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17° & CLOUDY ON FRIDAY 28 FEBRUARY IN SYDNEY
By Sarah Ward
November 11, 2016
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Neon Bull

This gentle observational drama takes viewers inside the world of the Brazilian rodeo circuit.
By Sarah Ward
November 11, 2016
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Cowboys, bucking bulls, flying mud: think of a rodeo, and all three come to mind. Setting Neon Bull in the thick of the Brazilian circuit, writer-director Gabriel Mascaro knows this. In fact, he invites it. With audiences' heads initially filled with the stereotypical sights and sounds that many an American movie has reinforced, he revels in revealing something different. Scene by scene, he immerses viewers in a version of the sport known as vaquejada, as well as the world that exists beyond the usual hats, boots, and attempts at grabbing cattle. In the process, he introduces us to the often overlooked people lurking behind the scenes.

For Iremar (Juliano Cazarré), it's a modest existence as well as a tough one, with two dreams enlivening his otherwise routine days of transporting animals and chalking the bulls' tails before they enter the ring. Whenever and however he can, he bides his time through fashion — drawing outfits onto the naked women in the magazines his co-worker Zé (Carlos Pessoa) covets, and making costumes for their driver Galega (Maeve Jinkings) to wear when she moonlights as a dancer. With Zé, he also schemes to steal a prized horse's semen.

Neon Bull isn't a quirky caper, as much as it might sound like it. Indeed, with scenes of Galega shimmying in the dark while wearing a giant horse mask, a subplot involving another worker's obsession with straightening his long locks, and yet another involving breaking into a textile factory, the film could easily be treated as a comedy. Mascaro doesn't avoid laughs, but rather than emphasise the humor, he lets any chuckles spring naturally and honestly. His characters and their lives are filled with lived-in eccentricity; all he and Cemetery of Splendour cinematographer Diego Garcia need to do is watch.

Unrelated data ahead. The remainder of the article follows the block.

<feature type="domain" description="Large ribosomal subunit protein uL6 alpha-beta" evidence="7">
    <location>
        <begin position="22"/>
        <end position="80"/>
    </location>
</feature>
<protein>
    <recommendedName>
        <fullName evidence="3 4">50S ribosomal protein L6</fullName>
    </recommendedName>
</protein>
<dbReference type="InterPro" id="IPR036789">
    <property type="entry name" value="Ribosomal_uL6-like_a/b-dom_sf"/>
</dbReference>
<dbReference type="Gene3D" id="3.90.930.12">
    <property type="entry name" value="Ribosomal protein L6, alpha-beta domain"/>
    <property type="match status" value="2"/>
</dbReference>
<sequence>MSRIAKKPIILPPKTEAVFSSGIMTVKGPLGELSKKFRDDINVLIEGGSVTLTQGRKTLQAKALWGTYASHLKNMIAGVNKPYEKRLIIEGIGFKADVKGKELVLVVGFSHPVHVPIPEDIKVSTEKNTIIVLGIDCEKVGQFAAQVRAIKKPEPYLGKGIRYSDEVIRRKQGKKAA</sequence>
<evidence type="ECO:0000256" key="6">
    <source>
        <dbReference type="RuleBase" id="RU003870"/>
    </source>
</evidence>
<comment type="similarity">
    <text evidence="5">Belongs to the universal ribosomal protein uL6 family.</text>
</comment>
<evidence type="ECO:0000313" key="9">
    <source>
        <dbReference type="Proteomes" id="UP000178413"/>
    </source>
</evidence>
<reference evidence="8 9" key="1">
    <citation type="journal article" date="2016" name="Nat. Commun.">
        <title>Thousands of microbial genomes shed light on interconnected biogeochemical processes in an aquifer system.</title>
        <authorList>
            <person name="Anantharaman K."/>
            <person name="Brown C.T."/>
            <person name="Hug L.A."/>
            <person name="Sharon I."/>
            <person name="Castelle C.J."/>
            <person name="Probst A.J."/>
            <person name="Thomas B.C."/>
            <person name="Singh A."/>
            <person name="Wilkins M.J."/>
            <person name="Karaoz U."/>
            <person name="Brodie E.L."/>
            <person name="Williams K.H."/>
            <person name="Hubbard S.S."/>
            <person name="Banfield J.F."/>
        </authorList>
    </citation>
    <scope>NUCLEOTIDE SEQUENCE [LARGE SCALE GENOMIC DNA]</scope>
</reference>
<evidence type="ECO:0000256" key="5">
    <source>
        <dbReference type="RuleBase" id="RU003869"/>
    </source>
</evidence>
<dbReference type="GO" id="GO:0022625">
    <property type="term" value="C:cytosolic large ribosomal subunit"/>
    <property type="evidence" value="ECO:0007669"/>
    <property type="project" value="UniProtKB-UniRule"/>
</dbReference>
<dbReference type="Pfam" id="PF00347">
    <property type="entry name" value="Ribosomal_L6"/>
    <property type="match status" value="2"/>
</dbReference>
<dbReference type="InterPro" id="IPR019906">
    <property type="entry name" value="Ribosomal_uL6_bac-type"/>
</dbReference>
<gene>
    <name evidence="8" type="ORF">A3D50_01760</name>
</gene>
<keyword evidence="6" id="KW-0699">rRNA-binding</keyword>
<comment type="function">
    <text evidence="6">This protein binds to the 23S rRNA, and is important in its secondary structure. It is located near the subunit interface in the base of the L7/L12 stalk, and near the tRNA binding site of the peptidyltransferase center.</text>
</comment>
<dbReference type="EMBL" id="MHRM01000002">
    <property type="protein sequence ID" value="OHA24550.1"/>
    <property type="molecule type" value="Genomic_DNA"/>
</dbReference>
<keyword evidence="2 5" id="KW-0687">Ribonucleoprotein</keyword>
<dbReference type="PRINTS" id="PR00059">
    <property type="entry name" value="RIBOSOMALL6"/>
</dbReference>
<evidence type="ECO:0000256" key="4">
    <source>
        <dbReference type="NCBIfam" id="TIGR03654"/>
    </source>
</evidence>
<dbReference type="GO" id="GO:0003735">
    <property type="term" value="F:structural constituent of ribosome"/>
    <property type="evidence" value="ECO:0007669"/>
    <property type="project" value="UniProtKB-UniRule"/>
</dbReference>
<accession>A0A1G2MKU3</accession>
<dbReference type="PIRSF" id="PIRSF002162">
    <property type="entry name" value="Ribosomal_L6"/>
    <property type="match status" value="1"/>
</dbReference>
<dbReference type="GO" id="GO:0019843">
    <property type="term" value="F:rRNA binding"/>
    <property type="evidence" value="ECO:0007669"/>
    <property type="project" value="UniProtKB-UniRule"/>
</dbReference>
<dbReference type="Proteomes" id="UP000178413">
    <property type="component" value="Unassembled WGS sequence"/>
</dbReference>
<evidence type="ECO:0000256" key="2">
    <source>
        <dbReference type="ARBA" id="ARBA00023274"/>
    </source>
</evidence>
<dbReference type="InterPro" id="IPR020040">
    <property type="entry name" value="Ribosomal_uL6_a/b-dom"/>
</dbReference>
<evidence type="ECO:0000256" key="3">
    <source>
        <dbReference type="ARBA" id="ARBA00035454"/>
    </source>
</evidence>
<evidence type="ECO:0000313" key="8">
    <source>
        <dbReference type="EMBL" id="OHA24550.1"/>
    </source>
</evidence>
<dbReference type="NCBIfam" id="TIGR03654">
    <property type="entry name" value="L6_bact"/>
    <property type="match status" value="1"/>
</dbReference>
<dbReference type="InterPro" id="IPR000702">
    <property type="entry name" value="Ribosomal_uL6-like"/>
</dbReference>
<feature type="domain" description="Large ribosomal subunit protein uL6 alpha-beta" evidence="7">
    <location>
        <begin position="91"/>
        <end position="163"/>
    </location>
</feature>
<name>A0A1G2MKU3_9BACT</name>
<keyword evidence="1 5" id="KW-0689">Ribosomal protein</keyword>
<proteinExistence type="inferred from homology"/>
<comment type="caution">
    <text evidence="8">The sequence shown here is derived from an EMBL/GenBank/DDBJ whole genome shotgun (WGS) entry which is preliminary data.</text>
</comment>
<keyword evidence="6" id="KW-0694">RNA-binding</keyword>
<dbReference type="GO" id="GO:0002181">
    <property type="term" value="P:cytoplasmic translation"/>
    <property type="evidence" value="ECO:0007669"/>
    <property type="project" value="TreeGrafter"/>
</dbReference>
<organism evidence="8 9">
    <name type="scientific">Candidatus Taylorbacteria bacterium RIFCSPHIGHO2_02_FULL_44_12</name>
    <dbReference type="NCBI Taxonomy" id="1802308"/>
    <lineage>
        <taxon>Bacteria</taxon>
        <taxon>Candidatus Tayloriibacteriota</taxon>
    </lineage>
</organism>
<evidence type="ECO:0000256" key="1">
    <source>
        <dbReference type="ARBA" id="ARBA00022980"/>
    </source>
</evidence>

Episodic and observational, it's the kind of approach a documentarian would take, so it shouldn't come as a surprise that most of Mascaro's career has been spent making factual films. As a result, although he's working with actors and there's never any doubt that his movie is fictional, even the most surreal and fanciful of sequences feel real. Galega's young daughter Cacá (lyne Santana) perhaps illustrates this best. Looking on with wide eyes, she's fascinated with Iremar, yet accepts everything ordinary and unusual that she sees. Here, in the heat and the dust, with the people who have become her makeshift family, that's just the way things are.

Commentary about the film's country of origin shades Neon Bull's frames. Iremar and his pals show that life is changing in the rodeo realm, just as it is in broader Brazil. The movie also investigates the link between those who walk on two legs and those who walk on four. We care for, corral and try to conquer these animals, yet the film shows that in a lot of ways we're really not all that different. Laced with empathy, insight and more than a few narrative, visual and emotional surprises, Neon Bull proves a winner.

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